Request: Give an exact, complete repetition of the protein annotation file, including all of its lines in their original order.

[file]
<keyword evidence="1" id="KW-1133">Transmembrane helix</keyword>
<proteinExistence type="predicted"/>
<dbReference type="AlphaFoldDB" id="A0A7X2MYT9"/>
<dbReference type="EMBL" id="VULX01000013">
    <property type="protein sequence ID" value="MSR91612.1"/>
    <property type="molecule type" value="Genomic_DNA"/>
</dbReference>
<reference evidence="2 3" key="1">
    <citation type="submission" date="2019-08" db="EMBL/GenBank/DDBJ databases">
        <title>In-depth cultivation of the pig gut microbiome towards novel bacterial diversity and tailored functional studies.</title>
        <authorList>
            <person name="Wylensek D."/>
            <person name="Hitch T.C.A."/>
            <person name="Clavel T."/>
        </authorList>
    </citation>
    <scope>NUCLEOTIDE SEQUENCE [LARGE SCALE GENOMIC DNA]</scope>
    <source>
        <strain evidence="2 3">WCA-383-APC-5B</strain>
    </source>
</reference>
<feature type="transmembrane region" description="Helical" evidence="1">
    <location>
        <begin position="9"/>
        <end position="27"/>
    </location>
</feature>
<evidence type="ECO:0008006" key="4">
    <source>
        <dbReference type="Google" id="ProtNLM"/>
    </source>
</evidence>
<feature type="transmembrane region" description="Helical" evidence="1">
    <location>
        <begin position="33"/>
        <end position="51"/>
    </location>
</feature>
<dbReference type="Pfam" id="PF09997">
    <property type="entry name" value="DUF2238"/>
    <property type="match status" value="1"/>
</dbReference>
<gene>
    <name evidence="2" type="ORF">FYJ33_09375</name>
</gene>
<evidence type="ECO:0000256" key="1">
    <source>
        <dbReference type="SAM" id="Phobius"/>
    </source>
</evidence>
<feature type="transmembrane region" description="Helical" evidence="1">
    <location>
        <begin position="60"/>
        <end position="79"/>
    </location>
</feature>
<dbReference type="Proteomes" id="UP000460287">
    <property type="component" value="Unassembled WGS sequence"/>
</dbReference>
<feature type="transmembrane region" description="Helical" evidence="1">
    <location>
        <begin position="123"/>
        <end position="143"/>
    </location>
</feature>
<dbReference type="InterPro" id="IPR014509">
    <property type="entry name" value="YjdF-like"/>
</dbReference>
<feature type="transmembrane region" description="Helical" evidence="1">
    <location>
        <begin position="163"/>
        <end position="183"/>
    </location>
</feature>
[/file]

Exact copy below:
<keyword evidence="1" id="KW-1133">Transmembrane helix</keyword>
<proteinExistence type="predicted"/>
<dbReference type="AlphaFoldDB" id="A0A7X2MYT9"/>
<dbReference type="EMBL" id="VULX01000013">
    <property type="protein sequence ID" value="MSR91612.1"/>
    <property type="molecule type" value="Genomic_DNA"/>
</dbReference>
<reference evidence="2 3" key="1">
    <citation type="submission" date="2019-08" db="EMBL/GenBank/DDBJ databases">
        <title>In-depth cultivation of the pig gut microbiome towards novel bacterial diversity and tailored functional studies.</title>
        <authorList>
            <person name="Wylensek D."/>
            <person name="Hitch T.C.A."/>
            <person name="Clavel T."/>
        </authorList>
    </citation>
    <scope>NUCLEOTIDE SEQUENCE [LARGE SCALE GENOMIC DNA]</scope>
    <source>
        <strain evidence="2 3">WCA-383-APC-5B</strain>
    </source>
</reference>
<feature type="transmembrane region" description="Helical" evidence="1">
    <location>
        <begin position="9"/>
        <end position="27"/>
    </location>
</feature>
<evidence type="ECO:0008006" key="4">
    <source>
        <dbReference type="Google" id="ProtNLM"/>
    </source>
</evidence>
<feature type="transmembrane region" description="Helical" evidence="1">
    <location>
        <begin position="33"/>
        <end position="51"/>
    </location>
</feature>
<dbReference type="Pfam" id="PF09997">
    <property type="entry name" value="DUF2238"/>
    <property type="match status" value="1"/>
</dbReference>
<gene>
    <name evidence="2" type="ORF">FYJ33_09375</name>
</gene>
<evidence type="ECO:0000256" key="1">
    <source>
        <dbReference type="SAM" id="Phobius"/>
    </source>
</evidence>
<feature type="transmembrane region" description="Helical" evidence="1">
    <location>
        <begin position="60"/>
        <end position="79"/>
    </location>
</feature>
<dbReference type="Proteomes" id="UP000460287">
    <property type="component" value="Unassembled WGS sequence"/>
</dbReference>
<feature type="transmembrane region" description="Helical" evidence="1">
    <location>
        <begin position="123"/>
        <end position="143"/>
    </location>
</feature>
<dbReference type="InterPro" id="IPR014509">
    <property type="entry name" value="YjdF-like"/>
</dbReference>
<feature type="transmembrane region" description="Helical" evidence="1">
    <location>
        <begin position="163"/>
        <end position="183"/>
    </location>
</feature>